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RISE TO FIGHTGianenzo SpagnuoloSouth Africa is home to many iconic landrace strains and a traditional culture rooted in rural lives. The industry has had a bumpy start and should see more stability in the coming years with the Cannabis for Private Purposes Bill. This bill should open up the industry. However, before this, the government and SAHPRA are slowing the industry’s development instead of creating an inclusive industry focused on the upliftment of rural growers.
South Africa has a huge potential R27 billion cannabis industry waiting to get started, however, the brakes are firmly pressed. This high-value industry consists of 3 main pillars, medicines (CBD products), hemp (textiles, building, and nutrition), and recreation (THC products and private clubs).
The current legislation is proving difficult for companies to build a foundation around their respective pillars. Credit: Gianenzo SpagnuoloThe current legislation surrounding the cannabis industry has been murky ever since the legalization in 2018. This murky legislation has made it extremely difficult for anyone to enter the market. Companies with money and contacts can leverage licensing, gain traction and enter the market. The reality of the South African medicinal market is that post-CBD legalization, the majority of CBD products available are imported from the United States; this is less than ideal in the current industry’s direction.
CBD supply chains must happen locally in order to empower the local economy. Small, passionate, and self-funded startup companies are struggling to enter the industry. The reason these smaller companies struggle to enter the industry is due to licensing headaches. Licensing headaches include:
Huge expenses and investment
Lack of governments understanding between different cannabis types and market needs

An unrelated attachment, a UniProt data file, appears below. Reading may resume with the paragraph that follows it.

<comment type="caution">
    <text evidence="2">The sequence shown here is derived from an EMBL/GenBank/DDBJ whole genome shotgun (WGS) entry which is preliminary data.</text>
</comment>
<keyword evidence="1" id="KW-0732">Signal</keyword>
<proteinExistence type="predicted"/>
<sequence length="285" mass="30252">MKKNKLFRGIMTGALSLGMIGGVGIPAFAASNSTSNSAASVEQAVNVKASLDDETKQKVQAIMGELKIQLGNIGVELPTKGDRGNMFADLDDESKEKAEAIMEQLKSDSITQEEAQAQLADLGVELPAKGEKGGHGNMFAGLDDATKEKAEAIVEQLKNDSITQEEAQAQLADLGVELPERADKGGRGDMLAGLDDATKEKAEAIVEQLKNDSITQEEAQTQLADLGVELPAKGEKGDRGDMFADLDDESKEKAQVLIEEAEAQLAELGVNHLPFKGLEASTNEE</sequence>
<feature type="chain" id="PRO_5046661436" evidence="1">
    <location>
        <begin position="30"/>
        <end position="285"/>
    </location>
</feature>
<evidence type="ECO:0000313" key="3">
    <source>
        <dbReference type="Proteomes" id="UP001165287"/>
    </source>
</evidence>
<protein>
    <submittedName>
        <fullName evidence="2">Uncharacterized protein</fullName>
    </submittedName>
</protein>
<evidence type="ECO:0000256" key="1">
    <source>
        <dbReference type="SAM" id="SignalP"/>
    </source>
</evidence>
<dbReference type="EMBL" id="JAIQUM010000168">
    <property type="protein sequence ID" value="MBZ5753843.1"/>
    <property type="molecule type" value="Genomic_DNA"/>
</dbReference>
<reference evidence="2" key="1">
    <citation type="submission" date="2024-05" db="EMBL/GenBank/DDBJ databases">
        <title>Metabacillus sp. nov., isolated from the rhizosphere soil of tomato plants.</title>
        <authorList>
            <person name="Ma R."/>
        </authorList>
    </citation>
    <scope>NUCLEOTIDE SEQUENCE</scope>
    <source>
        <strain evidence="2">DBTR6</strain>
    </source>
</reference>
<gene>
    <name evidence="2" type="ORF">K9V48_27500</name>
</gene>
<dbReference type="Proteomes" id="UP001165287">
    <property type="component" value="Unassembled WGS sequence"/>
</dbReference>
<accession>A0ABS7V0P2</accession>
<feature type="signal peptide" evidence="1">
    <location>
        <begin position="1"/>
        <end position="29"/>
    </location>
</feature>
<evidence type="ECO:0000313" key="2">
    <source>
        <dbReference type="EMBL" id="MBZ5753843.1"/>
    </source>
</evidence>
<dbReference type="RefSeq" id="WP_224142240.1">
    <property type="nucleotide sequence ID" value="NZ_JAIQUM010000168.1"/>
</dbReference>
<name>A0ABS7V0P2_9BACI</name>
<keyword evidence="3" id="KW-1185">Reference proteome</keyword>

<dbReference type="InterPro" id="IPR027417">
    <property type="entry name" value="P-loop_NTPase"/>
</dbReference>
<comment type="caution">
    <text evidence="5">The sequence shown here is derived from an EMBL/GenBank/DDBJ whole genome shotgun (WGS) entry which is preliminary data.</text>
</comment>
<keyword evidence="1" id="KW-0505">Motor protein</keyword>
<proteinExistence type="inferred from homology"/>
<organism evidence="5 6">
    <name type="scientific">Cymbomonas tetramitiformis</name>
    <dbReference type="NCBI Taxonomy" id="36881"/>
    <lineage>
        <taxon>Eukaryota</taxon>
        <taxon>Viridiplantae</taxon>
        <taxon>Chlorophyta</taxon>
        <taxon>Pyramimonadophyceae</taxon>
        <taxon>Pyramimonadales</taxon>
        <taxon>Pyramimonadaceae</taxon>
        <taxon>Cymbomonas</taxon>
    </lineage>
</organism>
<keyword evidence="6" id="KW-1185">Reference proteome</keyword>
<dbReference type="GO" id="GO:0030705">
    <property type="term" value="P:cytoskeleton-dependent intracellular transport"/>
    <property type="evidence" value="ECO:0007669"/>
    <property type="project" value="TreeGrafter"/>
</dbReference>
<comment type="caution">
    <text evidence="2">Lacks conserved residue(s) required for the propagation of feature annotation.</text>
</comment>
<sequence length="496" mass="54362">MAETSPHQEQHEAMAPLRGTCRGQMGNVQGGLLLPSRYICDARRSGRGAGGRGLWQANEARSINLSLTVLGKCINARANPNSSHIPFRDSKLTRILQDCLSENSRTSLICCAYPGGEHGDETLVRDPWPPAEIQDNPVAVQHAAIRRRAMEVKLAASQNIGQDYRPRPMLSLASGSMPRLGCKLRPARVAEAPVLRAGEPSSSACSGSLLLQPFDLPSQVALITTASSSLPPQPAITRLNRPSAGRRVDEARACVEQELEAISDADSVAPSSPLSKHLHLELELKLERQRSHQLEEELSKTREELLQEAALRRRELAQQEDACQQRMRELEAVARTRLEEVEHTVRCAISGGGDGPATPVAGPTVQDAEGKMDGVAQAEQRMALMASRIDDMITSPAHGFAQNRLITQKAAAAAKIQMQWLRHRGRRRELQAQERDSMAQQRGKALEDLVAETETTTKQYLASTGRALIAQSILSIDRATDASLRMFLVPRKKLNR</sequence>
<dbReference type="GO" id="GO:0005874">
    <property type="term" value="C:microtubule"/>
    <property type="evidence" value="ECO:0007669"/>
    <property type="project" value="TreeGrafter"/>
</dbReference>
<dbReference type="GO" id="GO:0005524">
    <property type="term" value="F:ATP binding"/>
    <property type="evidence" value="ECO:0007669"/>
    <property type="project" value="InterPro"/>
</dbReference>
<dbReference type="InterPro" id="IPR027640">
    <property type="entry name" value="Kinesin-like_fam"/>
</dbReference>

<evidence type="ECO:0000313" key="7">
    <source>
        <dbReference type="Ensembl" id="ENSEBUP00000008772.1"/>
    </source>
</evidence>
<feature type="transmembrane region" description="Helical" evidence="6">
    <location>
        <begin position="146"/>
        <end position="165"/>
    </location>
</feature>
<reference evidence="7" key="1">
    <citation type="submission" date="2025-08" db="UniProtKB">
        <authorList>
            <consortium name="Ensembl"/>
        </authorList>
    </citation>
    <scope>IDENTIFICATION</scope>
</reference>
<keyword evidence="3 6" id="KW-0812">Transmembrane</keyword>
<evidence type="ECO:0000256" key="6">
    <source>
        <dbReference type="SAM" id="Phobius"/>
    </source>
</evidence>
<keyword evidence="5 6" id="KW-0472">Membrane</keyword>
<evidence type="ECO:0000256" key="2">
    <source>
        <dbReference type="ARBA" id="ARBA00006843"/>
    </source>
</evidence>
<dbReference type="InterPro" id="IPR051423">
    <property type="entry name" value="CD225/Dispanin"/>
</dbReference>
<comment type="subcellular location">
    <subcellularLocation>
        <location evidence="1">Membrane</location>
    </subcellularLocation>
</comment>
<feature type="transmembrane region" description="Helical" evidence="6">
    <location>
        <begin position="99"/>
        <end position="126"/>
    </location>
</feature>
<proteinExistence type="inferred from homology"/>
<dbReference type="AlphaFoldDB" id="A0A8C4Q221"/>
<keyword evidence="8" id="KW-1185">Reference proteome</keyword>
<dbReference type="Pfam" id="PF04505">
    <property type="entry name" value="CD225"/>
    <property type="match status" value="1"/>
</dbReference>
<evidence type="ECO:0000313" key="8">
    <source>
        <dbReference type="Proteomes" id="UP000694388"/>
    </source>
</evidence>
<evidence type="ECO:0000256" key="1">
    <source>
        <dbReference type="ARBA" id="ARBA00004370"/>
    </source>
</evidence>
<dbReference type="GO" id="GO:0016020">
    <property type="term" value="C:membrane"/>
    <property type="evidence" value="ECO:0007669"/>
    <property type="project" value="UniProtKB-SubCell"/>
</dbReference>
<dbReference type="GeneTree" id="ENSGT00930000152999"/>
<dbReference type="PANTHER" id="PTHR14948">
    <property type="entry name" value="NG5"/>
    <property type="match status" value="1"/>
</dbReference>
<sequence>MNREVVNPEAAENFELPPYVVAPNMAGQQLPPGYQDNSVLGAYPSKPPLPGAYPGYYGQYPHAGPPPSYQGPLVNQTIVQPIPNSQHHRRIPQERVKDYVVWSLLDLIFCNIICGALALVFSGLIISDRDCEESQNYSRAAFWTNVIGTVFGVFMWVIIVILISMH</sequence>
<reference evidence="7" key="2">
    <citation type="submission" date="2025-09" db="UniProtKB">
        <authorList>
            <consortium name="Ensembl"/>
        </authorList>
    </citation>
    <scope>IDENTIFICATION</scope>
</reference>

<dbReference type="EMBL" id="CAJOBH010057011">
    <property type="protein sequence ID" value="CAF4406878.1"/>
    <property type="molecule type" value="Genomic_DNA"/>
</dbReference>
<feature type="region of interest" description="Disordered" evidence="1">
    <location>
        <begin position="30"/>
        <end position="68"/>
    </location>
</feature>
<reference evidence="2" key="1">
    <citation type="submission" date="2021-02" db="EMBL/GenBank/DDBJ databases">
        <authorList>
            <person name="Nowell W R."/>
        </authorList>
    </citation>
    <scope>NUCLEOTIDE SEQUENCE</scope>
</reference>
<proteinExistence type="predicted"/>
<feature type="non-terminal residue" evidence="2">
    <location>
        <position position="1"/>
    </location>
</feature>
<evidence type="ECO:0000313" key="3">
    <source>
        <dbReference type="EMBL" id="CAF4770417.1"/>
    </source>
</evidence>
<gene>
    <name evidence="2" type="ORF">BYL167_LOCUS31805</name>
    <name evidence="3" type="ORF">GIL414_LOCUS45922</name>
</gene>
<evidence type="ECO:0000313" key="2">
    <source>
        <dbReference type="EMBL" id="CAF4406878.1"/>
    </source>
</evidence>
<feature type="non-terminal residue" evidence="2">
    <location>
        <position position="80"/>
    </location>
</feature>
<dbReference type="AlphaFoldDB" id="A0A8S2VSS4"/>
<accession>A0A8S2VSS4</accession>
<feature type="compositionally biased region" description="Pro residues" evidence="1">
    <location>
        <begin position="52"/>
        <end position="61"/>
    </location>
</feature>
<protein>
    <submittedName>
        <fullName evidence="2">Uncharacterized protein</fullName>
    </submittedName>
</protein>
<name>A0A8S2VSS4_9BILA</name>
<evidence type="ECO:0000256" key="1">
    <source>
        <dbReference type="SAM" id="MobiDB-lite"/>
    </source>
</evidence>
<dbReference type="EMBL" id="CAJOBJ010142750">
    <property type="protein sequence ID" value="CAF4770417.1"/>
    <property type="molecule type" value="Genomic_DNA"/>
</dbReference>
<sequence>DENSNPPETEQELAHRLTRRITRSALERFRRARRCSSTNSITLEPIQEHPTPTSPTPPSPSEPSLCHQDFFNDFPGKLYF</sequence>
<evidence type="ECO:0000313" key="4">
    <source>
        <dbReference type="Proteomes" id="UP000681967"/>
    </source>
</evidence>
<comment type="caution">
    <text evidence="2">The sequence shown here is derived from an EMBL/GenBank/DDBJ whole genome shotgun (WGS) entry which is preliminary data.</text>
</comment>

Inability to sub-license land
Despite these headaches, some have a passion to fight. The companies featured in this magazine all stand proud and are expressing their voice for an inclusive industry. South Africans trying to tap into the cannabis industry should look forward to the Cannabis for Private Purposes Bill. This bill should allow the cultivation of hemp as an agricultural crop by 2023. The proposed bill aims to open up recreational markets for CBD and THC cannabis alongside the legalization of private use. A recreational industry may raise the estimated industry value to R83 billion. Credit: Gianenzo SpagnuoloEcogreen Analytics is in partnership with a passionate cultivation company, Minerva Green. Rural cannabis industry development is Minerva Green’s passion. They formed part of 206 companies to receive licenses and research permits. These permits allowed them to cultivate hemp for textiles and paper pulp in a single location.
However, the restrictions on sub-licensing halted their vision to expand into more rural landscapes and uplift them.
The rural Transkei is a traditional cannabis cultivation hotspot, full of landrace genetics. These landrace strains form the backbone of all three pillars of the cannabis industry. Due to the market value of these strains, they are deserving protection and further cultivation. The local communities are also deserving of upliftment through skills transfer and inclusion in the industry. Ecogreen Analytics and Minerva Green are in partnership for research and product development. Laboratory testing allows Minerva Green’s hemp products to come with an internationally accredited quality guarantee. These quality assurances allow Minerva Green and similar companies to enter international and local markets. Together the two companies rise to fight a noble battle, both displaying a passion for a regulated industry; free from the suffocating legislation of government and uncalled-for policies of SAHPRA. By fighting side by side, building up the pillars of cannabis, and uplifting the rural cultivators they provide a business model for change, economic growth, and international investment. Credit: Gianenzo Spagnuolo